Backhanded Compliments: How Negative Comparisons Undermine Flattery

by Ovul Sezer, Alison Wood Brooks, and Michael I. Norton

Overview — Backhanded compliments seem like praise but can leave a sting. This study explores the psychology of backhanded compliments. Flatterers deploy backhanded compliments to garner liking while conveying social status. Recipients view praise of this kind as strategic put-downs and penalize would-be flatterers even as the backhanded compliment undermines their motivation and perseverance.

Author Abstract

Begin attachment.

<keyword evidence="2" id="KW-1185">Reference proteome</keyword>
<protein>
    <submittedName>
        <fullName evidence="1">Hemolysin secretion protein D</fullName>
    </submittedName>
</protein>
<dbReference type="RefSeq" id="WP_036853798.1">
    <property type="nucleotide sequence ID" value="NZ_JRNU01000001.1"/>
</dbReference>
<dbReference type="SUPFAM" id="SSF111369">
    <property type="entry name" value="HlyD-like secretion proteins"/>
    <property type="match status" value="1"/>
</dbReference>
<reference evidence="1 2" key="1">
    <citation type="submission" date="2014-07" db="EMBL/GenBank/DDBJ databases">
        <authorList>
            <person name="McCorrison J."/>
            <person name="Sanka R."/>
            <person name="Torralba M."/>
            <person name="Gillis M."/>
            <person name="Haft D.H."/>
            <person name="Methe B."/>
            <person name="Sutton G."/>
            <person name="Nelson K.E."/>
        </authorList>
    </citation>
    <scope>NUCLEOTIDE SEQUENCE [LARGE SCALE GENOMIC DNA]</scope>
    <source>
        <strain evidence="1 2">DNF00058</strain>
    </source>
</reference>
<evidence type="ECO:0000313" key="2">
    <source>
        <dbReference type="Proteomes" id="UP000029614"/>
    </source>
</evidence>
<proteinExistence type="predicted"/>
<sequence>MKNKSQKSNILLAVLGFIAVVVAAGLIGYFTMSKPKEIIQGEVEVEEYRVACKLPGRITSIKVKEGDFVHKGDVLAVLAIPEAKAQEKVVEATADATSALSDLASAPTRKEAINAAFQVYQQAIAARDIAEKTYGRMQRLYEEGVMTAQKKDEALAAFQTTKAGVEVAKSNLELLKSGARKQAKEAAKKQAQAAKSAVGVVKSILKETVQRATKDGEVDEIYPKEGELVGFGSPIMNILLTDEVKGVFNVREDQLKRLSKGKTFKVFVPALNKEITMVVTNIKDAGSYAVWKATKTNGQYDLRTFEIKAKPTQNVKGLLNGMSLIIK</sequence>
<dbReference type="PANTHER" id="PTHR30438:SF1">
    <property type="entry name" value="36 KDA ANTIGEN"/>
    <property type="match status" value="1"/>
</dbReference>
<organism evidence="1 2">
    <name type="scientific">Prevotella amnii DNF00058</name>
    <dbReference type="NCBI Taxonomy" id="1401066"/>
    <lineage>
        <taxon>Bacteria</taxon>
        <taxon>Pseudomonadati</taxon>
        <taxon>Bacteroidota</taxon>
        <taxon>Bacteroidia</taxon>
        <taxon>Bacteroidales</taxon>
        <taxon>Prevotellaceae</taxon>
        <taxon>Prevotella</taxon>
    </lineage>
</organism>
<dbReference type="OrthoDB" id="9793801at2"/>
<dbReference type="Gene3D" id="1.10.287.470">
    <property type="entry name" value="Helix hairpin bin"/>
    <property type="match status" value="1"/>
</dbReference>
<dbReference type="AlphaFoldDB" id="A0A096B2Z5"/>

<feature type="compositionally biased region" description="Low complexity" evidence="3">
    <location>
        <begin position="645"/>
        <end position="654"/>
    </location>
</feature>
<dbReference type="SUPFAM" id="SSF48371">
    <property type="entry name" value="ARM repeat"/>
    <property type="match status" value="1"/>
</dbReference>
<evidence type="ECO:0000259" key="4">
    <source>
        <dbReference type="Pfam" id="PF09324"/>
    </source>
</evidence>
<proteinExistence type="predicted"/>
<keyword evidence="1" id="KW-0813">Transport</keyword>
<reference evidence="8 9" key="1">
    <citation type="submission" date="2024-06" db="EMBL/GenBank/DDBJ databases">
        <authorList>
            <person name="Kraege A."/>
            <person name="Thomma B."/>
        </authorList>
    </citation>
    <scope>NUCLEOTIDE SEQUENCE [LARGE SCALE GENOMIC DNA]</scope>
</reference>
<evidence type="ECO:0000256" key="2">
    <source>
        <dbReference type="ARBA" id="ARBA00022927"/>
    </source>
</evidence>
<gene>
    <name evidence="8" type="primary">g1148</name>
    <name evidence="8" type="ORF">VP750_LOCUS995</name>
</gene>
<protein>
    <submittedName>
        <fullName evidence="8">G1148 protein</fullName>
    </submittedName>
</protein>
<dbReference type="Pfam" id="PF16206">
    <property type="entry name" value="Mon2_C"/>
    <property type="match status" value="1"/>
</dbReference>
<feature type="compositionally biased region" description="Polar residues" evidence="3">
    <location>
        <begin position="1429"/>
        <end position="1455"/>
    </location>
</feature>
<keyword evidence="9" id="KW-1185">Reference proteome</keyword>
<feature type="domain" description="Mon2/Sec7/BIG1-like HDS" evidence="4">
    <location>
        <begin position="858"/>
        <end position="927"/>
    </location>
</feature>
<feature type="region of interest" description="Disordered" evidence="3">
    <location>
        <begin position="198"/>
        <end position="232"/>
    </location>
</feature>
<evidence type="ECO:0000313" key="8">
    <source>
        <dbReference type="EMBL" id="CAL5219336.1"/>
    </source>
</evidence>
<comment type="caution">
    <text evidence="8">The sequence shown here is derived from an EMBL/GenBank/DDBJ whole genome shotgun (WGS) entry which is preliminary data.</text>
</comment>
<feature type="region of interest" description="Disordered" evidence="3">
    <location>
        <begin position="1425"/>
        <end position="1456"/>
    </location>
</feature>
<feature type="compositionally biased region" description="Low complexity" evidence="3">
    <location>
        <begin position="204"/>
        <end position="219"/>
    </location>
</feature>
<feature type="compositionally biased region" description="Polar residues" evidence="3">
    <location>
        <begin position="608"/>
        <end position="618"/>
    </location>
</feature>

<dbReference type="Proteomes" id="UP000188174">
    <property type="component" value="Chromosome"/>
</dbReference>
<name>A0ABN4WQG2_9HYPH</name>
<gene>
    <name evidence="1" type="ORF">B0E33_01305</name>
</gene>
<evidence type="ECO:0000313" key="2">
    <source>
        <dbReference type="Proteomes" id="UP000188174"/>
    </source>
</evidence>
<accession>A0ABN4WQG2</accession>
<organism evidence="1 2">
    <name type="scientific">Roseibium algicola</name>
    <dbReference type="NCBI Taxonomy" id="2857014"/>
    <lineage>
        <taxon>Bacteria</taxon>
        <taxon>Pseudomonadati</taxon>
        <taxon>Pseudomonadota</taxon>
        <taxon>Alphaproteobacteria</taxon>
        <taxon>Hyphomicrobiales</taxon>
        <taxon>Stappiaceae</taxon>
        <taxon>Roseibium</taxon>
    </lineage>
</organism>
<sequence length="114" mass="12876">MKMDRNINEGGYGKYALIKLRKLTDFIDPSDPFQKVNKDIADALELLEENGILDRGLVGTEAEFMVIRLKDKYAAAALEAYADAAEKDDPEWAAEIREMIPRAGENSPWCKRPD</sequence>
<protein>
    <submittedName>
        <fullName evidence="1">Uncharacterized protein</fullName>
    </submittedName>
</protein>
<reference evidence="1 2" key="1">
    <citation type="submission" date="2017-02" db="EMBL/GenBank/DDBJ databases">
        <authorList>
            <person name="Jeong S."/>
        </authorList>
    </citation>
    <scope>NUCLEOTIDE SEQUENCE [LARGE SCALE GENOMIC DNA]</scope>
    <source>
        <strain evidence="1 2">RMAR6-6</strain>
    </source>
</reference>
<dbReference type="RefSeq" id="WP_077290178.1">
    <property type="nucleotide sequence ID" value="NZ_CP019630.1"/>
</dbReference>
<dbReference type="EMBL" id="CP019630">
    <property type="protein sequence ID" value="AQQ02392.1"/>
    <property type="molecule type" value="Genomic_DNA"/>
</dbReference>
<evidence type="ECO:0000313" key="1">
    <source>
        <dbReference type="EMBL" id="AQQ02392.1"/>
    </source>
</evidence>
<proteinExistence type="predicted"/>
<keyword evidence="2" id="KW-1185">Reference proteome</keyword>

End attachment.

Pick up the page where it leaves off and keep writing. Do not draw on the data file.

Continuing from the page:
Seven studies (N = 2352) examine backhanded compliments—seeming praise that draws a comparison with a negative standard—a distinct self-presentation strategy with two simultaneous goals: eliciting liking (“Your speech was good…”) and conveying status (“…for a woman”). Backhanded compliments are common, from delivering feedback in work settings to communicating in casual conversation and take several distinct forms (Studies 1a-b). Backhanded compliments have mixed effectiveness, as people who deliver backhanded compliments erroneously believe that they will both convey high status and elicit liking (Studies 2a-2b), but recipients and third-party evaluators grant them neither (Studies 3a-3b); however, backhanded compliments are successful in reducing recipients’ motivation (Study 3c). We identify two constructs useful in determining the general effectiveness of ingratiation: excessive concern with image drives negative perceptions of backhanded compliment givers, while perceptions of low relative rank in a distribution drives the reduced motivation of backhanded compliment recipients.

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